The King of Cool
The TAG Heuer Monaco has often been heralded as one of the most iconic and recognisable watches in the world, thanks in part to it’s long association with Steve McQueen.
We are going to delve in to discover what exactly makes the Monaco screech away from the pack and whether its legendary status is warranted.
If its good enough for McQueen its good enough for us
While it is true that Steve McQueen wore the TAG Heuer Monaco during the classic racing movie Le Mans, the story behind how it ended up on his wrist isn’t as cut and dry as the modern day advertisements may lead us to believe. It all began with a hot shot Formula 1 driver named Jo Siffert in 1968 and the first ever ambassador partnership between a professional sportsman and a watch company. Having just beaten the likes of the legendary Jackie Stewart to the podium at the British Grand Prix, Siffert was the next big thing in motor racing and a well known watch lover. Jack Heuer seized this opportunity by offering Siffert a yearly payment to have the Heuer crest displayed on his overalls during each race as well as wearing a Heuer watch which was most often the Autavia. As part of the deal Siffert was even allowed to buy all of the Heuer products at wholesale prices and sell them on in the pit before and after races, which he did very successfully making them a common sight on the track. Then came a call from the film prop manager for Le Mans Don Nunley who asked Jack Heuer if he could send several watches to show the films directors and stars. At the time Heuer were more famous for their pocket and stop-watches and an Omega wristwatch was originally presented to McQueen who quickly rejected it on the basis that he didn’t want them to use his name to sell watches. I’m sure the irony is not lost on you. Then when Jo Siffert was hired as a stunt driver for the movie, he and McQueen became close and apparently one day he points to Siffert in his white racing suit with Heuer logo and states ‘I want to look like that’. Yet it was the Autavia that Siffert wore as it was better suited for racing however the only watch that Nunley had three copies of was the Monaco which he needed one for McQueen to wear, one for photography and one as a back up. So a couple of random twists of fate lead to the Monaco becoming the iconic watch it is today. Had Heuer supplied three version of another model it would of most likely ended up the ‘McQueen’ watch and not the Monaco. So whether or not it was exactly his choice to wear the Monaco it will always be endorsed by the king of cool by association.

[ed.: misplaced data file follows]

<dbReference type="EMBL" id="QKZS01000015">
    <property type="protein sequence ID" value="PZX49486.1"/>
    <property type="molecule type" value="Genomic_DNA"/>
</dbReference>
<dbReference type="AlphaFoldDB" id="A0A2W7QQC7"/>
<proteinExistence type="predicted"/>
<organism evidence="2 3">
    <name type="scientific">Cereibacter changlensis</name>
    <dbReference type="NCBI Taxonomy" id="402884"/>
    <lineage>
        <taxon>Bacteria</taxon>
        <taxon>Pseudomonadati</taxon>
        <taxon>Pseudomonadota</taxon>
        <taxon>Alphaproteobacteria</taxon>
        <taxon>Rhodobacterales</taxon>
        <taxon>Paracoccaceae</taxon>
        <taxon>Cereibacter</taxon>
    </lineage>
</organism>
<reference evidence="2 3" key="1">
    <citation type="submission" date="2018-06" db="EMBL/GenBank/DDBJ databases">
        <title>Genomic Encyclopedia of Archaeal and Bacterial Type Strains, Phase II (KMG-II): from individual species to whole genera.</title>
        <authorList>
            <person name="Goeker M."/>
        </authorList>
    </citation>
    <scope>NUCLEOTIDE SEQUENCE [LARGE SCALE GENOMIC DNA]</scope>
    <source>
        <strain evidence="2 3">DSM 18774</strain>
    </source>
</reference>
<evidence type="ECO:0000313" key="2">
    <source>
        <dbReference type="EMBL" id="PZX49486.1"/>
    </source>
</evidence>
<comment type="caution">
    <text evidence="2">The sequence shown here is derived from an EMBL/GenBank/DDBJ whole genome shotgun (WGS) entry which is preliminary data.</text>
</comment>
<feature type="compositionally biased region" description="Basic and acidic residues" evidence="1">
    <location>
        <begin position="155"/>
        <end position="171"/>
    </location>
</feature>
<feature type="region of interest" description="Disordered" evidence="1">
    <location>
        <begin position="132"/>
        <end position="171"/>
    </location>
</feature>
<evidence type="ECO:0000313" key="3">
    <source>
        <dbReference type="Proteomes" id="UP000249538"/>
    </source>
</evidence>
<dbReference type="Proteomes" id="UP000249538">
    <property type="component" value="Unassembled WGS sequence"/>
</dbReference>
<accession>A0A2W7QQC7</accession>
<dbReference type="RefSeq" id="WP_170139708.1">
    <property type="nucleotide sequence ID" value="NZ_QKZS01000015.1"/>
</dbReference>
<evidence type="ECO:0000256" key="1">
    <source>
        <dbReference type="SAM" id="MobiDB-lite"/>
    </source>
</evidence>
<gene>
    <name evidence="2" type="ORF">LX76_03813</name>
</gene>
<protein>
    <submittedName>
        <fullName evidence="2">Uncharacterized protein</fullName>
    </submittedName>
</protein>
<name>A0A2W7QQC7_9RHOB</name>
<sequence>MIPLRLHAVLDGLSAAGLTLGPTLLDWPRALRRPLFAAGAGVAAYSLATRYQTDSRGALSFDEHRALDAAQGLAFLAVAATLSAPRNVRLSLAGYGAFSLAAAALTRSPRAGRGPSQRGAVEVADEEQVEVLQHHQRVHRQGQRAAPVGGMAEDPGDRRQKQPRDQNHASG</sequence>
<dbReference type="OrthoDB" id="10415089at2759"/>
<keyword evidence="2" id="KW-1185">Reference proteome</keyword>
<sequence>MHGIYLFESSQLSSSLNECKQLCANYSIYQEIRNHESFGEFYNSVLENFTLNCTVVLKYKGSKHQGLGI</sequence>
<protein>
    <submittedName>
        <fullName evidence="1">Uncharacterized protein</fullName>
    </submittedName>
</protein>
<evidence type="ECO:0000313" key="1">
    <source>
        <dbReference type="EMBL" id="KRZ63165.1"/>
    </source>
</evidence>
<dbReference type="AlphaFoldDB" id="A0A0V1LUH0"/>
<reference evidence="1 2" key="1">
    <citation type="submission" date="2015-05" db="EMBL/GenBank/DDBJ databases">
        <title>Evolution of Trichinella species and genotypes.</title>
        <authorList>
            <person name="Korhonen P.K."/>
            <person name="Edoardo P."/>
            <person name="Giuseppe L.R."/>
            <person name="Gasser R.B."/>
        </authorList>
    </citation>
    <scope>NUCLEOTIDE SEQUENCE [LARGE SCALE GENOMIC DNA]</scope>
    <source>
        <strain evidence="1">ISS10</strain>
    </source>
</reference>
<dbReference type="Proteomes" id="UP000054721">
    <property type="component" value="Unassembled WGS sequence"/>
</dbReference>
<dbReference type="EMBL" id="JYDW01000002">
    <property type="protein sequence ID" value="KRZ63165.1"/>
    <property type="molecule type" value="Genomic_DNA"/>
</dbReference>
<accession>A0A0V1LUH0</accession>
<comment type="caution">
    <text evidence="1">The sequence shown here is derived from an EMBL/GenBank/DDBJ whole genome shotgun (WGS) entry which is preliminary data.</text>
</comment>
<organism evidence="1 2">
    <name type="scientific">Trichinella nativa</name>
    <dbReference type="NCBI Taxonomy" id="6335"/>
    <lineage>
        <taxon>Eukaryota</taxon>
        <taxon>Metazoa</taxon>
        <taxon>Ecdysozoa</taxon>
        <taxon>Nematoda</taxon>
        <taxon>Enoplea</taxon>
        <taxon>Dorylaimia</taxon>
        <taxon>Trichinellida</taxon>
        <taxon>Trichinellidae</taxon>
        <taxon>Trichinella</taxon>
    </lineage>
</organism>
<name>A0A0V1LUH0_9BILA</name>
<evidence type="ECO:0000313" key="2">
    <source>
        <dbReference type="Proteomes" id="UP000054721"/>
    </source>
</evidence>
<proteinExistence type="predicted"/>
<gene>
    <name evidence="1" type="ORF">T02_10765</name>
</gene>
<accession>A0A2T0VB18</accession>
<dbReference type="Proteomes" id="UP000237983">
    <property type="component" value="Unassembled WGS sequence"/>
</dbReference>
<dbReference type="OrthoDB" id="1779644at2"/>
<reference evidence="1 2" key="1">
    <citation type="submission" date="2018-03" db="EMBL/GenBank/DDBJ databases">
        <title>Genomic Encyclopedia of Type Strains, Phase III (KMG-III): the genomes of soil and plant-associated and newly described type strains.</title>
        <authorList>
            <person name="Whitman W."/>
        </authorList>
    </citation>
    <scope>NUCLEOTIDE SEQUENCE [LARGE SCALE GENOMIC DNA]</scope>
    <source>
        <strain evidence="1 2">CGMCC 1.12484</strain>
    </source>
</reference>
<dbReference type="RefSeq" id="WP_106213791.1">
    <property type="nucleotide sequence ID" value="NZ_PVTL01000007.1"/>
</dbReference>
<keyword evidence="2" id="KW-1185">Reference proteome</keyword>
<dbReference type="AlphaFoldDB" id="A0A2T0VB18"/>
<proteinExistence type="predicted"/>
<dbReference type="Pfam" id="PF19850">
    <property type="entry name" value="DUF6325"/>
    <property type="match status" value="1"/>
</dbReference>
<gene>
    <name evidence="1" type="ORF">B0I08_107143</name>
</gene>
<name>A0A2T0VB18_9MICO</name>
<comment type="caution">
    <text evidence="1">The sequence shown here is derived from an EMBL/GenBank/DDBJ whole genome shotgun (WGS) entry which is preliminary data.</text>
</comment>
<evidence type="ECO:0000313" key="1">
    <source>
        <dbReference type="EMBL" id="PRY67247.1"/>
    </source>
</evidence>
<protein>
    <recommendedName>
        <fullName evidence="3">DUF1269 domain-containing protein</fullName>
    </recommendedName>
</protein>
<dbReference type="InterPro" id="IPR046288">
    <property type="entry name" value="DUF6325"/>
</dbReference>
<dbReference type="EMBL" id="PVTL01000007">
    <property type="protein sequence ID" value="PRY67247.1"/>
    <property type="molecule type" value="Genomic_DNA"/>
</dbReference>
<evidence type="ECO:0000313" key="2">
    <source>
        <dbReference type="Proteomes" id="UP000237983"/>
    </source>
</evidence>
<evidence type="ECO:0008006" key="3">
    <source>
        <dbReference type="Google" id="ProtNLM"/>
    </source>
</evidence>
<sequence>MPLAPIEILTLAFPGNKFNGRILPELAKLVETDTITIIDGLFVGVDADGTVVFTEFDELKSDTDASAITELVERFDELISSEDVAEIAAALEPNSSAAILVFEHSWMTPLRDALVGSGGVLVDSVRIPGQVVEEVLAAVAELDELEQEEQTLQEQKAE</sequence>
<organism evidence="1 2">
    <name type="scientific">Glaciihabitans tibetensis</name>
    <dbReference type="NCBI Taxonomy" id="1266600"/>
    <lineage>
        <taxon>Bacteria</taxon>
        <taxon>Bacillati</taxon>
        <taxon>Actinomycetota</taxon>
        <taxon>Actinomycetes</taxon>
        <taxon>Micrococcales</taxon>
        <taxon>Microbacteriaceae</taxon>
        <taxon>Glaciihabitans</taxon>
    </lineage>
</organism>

The ‘First’ self-winding chronograph
The fantastic Caliber 11 movement is often regarded as the first ever self-winding chronograph, however once again it is not as clear cut as that. In the lead up to the joint press conference in Geneva and New York on March 3rd 1969 to announce this revolutionary movement there was a small local news release from Zenith on January 10th 1969 announcing the release of their self-winding chronograph El Primero movement. While lacking the media coverage that was afforded to the Caliber 11, which was a joint collaboration between Heuer, Breitling and Buren, there are many who consider it to be the superior movement due to it being a integrated and not a modular movement with a high frequency. There is also the claim for Seiko to be considered to have had the first self-winding chronograph which they sold exclusively in Japan in 1969. It was the Caliber 11 however that gained world-wide recognition and received a patent in early 1970 cemented their industry leading status. While there is debate over whether the Caliber 11 was the first self winding chronograph there is no doubt that it is an incredible example of fine swiss watchmaking and really makes the Monaco stand out from the crowd.
Iconic ‘Avant Garde’ Design
The now iconic case design of the Monaco was not an original Heuer concept but brought to them by independent case maker Piquerez in 1968. During that time in the Swiss watchmaking industry there was a small group of manufacturers who sold to many of the big brands which is why you see such similarities between different watches from that era. While Heuer were collaborating with Breitling and Hamilton to create the Calibre 11 movement they saw the potential in this avant garde square case to give them the edge over their competitors when the movement was released and reached an agreement with Piquerez to have exclusivity over the case which they then trademarked.
Whether it was chosen by Steve McQueen or not, whether it was the first self-winding chronograph or not, whether it was an original Heuer design or not, there is absolutely no doubt in our eyes here at Jon Vincent Watchmakers that the TAG Heuer Monaco is an absolute classic watch and a must have in every watch aficionados collection.